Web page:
I remember well from my various roles in sales the pressure of weekly forecast meetings, having to answer the simple yet ever so hard question: How much revenue will come in this month? Truly a moment of truth.

Business leaders need accurate sales pipelines for reliable forecasting.  However, almost every leader I work with faces challenges when it comes to reliable revenue forecasting. It is frustrating and stressful for all stakeholders. At the end of the day, how can you grow a business without reasonable revenue flow certainty?

If we want the sales pipeline to be a more realistic representation of revenue forecast, the answer lies in the way sales pipeline reviews are conducted.

What I typically see is that both manager and sales person look at a CRM report on a weekly basis and go line by line through the opportunities. Some numbers are updated, it is debated why a deal has been lost, and celebrated that a deal has been won. Close dates are adjusted, and this month’s forecast moved into next month. Most of the time is spent on story telling about the deal and bouncing ideas about what the next best step might be.

This approach is a recipe for inaccuracy and frustration.

How to run a Sales Pipeline review meeting – Getting to the truth:

To start, introduce a new meeting etiquette and enforce it. No storytelling, no discussion, no judgement, just facts. Only focus on what changed from one week to the next. Make changes to the CRM during the meeting.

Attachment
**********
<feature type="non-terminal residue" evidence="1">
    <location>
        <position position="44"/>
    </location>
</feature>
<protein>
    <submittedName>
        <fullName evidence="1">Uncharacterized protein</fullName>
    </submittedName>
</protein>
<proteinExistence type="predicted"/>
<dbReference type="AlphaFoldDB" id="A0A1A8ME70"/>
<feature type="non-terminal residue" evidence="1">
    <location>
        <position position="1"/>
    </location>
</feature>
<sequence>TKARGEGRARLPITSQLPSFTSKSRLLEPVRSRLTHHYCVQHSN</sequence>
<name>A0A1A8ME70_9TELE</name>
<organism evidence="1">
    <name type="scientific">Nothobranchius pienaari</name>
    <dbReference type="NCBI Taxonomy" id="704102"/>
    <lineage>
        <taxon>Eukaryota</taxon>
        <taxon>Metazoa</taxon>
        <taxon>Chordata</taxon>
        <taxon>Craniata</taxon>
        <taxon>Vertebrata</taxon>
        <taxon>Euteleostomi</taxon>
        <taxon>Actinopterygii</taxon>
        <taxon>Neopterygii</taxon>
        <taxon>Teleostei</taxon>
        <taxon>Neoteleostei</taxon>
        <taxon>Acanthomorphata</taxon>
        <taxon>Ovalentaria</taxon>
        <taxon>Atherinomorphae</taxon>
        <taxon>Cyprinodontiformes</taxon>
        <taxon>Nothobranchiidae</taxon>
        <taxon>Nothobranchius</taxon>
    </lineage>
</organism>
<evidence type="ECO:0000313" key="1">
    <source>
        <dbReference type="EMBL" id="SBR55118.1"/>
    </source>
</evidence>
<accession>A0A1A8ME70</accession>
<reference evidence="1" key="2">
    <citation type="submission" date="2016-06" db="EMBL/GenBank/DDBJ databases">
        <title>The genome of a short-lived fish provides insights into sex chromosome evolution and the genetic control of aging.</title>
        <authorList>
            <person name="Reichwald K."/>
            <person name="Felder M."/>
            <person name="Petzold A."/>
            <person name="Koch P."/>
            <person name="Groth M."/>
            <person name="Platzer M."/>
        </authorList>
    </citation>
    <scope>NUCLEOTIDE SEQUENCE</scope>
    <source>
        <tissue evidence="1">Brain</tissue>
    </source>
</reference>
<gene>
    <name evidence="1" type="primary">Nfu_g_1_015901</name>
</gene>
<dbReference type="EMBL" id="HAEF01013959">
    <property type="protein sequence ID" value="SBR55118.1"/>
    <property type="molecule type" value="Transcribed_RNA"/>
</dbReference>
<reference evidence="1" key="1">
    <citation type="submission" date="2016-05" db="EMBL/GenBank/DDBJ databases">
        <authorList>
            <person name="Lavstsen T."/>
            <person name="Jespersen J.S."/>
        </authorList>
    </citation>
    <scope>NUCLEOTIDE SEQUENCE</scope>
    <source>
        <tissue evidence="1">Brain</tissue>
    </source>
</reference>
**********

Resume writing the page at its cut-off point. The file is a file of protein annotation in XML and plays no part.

The three indicators that matter most in a pipeline review:

  1. MOVEMENT: The movement along the sales pipeline is the most important indicator. If deals don’t move in line with expected sales cycles and are stuck, they need attention or should get qualified out.
  2. SIZE: The right coverage in terms of sales value at every sales stage in line with conversion ratios. If you have coverage in terms of value but everything is resting on two big deals, you have a risk. If you have too many small deals, it will be hard to manage.
  3. MIX: The right shape in term of deal mix. Does the pipeline support your business objectives? Is the spread across your portfolio, right? Are opportunities in the right target market? Will the mix deliver the profit you need?

If you structure your weekly meeting agenda around these three factors, you will soon see very different results. It will save you a lot of time, give you more accuracy and tell you what to focus on.

5 questions for an effective 1:1 weekly meeting agenda:

There are five core questions that need to be included in every pipeline review agenda:

Question 1:  Which deals have been won or lost  

Start with wins, then look at the losses. Then look at what was in the forecast and didn’t close, park them and schedule a separate review time. Don’t ask “why”, reserve that for a deep dive session. Have a look at the lost deals and schedule loss-reviews where you are not clear why the competitor won to distill what can be done better next time.

Question 2: Which opportunities have moved from one stage to another?

This will get your focus on movement along the sales process, which is the most important information to capture and review. You will also see which opportunities are not moving on and you can schedule time to look at this in more detail. The sales pipeline is bi-directional, deals can advance or go backwards, and you really want to know both to lift accuracy.